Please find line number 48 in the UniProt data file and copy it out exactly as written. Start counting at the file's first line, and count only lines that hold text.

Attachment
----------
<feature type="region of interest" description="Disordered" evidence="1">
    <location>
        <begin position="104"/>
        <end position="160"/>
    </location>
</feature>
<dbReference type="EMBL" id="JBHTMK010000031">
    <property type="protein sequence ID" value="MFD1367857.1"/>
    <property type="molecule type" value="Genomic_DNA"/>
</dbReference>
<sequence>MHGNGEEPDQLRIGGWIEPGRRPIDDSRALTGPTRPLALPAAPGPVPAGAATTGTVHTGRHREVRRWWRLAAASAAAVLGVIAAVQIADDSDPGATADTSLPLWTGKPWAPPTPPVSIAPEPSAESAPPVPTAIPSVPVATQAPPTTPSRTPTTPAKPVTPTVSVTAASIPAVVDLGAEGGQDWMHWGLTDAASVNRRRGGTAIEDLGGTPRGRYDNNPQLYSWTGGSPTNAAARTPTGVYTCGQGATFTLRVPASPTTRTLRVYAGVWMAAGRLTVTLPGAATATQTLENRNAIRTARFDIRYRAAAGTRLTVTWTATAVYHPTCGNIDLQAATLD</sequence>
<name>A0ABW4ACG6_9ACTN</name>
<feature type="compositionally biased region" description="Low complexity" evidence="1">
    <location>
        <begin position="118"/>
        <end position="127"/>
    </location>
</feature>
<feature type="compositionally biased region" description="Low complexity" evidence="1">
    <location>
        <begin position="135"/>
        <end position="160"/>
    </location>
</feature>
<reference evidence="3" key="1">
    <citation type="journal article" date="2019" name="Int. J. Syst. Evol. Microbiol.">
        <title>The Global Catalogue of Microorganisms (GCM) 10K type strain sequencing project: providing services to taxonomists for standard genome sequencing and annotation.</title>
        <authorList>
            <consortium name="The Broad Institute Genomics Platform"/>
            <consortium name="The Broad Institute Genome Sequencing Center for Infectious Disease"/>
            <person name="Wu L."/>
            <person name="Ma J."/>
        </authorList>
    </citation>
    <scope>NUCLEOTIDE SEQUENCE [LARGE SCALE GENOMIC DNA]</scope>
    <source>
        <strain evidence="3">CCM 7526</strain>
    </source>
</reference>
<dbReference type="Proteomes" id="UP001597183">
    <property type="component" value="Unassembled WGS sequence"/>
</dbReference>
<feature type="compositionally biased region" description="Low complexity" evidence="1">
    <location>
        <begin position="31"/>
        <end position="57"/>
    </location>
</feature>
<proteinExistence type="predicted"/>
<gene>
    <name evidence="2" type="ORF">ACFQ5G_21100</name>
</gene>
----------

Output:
</feature>